I reached out to Cisco on Twitter at the time and they responded that they were aware of the issue and they were working with Microsoft on it. Fast forward to present time and I installed the update to move to Build 10122 last night at home after Windows Update prompted me that the update was available for download whilst in the office yesterday.

Cisco got back in touch with me last night with the following response.

The fact that Build 10122 allows VPN clients to function against is obviously positive news but I wasn’t going to build a-fresh with an unofficial .iso built from the .esd file download in part because I don’t want to have to reinstall and re-configure all my applications but also because there are threads circulating online that Windows 10 will fail to activate if it was built using an unofficial media.

You can probably therefore imagine my surprise when after doing the upgrade, I found that the Cisco AnyConnect client in fact was actually working and I responded to Cisco accordingly.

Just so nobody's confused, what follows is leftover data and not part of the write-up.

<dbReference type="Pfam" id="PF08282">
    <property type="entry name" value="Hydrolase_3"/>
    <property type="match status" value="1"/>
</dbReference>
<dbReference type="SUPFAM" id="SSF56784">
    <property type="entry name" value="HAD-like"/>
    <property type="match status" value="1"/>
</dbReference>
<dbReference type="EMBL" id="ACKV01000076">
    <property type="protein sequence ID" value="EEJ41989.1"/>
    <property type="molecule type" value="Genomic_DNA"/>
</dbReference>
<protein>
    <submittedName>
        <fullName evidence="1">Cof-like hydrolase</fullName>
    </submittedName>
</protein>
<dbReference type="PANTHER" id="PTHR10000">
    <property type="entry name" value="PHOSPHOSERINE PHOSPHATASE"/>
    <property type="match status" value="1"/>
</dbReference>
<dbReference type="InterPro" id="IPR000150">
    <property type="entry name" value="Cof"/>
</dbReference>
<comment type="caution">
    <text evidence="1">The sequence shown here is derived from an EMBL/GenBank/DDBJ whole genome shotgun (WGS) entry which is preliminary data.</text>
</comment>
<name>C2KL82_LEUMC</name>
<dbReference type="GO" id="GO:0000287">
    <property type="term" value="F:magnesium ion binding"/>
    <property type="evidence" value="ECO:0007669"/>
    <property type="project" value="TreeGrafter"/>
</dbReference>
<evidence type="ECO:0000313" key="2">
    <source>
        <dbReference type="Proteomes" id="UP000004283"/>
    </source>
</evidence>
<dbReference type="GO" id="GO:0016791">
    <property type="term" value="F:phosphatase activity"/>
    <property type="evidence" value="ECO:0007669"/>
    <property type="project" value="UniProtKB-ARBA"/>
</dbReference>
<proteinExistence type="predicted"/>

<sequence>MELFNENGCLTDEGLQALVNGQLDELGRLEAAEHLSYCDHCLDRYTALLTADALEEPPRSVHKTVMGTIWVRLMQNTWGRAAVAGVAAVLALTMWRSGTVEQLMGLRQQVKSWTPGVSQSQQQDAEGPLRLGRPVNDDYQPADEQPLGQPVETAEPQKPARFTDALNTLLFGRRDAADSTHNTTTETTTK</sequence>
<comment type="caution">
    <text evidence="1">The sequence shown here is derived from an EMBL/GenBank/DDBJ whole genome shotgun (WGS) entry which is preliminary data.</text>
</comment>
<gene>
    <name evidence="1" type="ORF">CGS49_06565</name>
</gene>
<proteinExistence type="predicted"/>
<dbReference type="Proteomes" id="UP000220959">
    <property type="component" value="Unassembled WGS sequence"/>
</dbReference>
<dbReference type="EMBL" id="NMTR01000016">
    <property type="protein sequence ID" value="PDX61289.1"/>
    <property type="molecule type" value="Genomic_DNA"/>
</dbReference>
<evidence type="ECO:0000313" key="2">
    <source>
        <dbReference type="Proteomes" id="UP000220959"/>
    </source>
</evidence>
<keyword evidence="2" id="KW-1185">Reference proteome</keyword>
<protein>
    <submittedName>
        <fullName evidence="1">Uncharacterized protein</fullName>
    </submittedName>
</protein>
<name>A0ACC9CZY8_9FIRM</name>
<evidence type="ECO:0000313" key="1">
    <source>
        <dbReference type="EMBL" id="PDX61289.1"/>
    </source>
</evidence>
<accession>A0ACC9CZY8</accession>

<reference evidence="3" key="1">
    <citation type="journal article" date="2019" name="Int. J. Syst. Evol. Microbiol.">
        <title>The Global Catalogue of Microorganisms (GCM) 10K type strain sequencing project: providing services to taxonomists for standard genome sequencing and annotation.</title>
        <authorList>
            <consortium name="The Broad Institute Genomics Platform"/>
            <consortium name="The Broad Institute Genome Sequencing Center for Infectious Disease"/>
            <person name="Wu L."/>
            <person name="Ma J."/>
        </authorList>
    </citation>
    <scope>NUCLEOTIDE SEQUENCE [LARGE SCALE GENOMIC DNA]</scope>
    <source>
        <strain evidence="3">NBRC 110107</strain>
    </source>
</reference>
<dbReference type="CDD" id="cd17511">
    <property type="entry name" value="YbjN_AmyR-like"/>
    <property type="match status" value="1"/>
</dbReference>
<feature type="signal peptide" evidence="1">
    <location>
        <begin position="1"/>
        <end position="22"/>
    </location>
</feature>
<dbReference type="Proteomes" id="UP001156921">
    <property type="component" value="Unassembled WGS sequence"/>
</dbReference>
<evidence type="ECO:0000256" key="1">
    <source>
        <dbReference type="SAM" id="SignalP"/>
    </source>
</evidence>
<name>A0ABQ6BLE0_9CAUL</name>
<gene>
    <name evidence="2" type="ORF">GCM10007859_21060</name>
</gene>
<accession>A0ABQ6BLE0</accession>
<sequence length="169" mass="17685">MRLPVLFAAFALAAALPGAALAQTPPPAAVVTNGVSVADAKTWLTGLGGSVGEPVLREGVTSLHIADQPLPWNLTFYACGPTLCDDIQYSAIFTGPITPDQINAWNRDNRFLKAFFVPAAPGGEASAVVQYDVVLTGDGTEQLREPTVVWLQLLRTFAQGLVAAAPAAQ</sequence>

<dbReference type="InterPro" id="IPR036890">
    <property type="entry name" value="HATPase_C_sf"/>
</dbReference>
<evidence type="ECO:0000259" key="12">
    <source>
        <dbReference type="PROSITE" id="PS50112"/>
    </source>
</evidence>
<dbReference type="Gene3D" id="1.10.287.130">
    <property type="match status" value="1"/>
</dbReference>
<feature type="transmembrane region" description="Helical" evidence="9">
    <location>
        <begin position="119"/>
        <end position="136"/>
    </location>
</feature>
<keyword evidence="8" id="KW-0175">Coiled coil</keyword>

Given that their initial statement was that this would require a fresh install to work, I have no doubt that I could be in an edge case and that some people may still find this to be now working however I want to point out that I hacked or modified nothing to make this work. I didn’t previously have AnyConnect installed due to it not working so this was a clean install of the AnyConnect 3.1.05182 client package.

Although this post largely centres on my relief that VPN is now working, I am having an issue with Cortana right now where she doesn’t want to acknowledge the UK as a functioning region even though I have all the relevant language and speech packs for en-GB installed. Working from home today, when I connected my laptop to my Lenovo USB 3.0 Dock, I also found that ports on the dock weren’t detected the first time around. I had to connect and disconnect a couple of times before the Ethernet and DisplayPort connections for my screens were detected but it is all working okay now.

All in all, I’m pretty happy with Build 10122 thus far and it seems like we are slowly working towards a solid build for RTM. If only the same could be said for the current crop of Windows 10 Phone builds.

Mail Calendar and People Apps in Windows 10 Build 10049